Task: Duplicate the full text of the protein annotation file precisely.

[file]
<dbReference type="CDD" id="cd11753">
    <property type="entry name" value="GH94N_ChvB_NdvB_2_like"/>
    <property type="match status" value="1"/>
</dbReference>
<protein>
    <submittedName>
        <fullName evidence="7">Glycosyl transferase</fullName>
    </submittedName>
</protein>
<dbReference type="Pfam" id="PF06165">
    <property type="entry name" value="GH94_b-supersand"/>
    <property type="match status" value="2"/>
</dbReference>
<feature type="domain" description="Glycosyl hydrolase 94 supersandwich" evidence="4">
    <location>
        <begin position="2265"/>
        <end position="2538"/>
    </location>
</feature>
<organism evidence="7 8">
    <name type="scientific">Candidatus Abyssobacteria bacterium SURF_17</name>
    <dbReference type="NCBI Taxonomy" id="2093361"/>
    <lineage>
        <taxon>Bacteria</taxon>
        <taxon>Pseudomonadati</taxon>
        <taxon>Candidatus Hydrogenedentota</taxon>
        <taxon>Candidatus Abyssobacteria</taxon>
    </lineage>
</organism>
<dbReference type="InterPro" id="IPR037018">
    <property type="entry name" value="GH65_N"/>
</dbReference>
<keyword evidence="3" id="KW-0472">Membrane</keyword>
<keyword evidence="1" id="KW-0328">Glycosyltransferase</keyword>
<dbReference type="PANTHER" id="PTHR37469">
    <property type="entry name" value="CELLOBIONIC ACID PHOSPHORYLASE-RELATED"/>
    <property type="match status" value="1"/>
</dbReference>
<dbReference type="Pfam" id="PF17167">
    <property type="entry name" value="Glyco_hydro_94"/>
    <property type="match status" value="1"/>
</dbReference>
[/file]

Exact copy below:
<dbReference type="CDD" id="cd11753">
    <property type="entry name" value="GH94N_ChvB_NdvB_2_like"/>
    <property type="match status" value="1"/>
</dbReference>
<protein>
    <submittedName>
        <fullName evidence="7">Glycosyl transferase</fullName>
    </submittedName>
</protein>
<dbReference type="Pfam" id="PF06165">
    <property type="entry name" value="GH94_b-supersand"/>
    <property type="match status" value="2"/>
</dbReference>
<feature type="domain" description="Glycosyl hydrolase 94 supersandwich" evidence="4">
    <location>
        <begin position="2265"/>
        <end position="2538"/>
    </location>
</feature>
<organism evidence="7 8">
    <name type="scientific">Candidatus Abyssobacteria bacterium SURF_17</name>
    <dbReference type="NCBI Taxonomy" id="2093361"/>
    <lineage>
        <taxon>Bacteria</taxon>
        <taxon>Pseudomonadati</taxon>
        <taxon>Candidatus Hydrogenedentota</taxon>
        <taxon>Candidatus Abyssobacteria</taxon>
    </lineage>
</organism>
<dbReference type="InterPro" id="IPR037018">
    <property type="entry name" value="GH65_N"/>
</dbReference>
<keyword evidence="3" id="KW-0472">Membrane</keyword>
<keyword evidence="1" id="KW-0328">Glycosyltransferase</keyword>
<dbReference type="PANTHER" id="PTHR37469">
    <property type="entry name" value="CELLOBIONIC ACID PHOSPHORYLASE-RELATED"/>
    <property type="match status" value="1"/>
</dbReference>
<dbReference type="Pfam" id="PF17167">
    <property type="entry name" value="Glyco_hydro_94"/>
    <property type="match status" value="1"/>
</dbReference>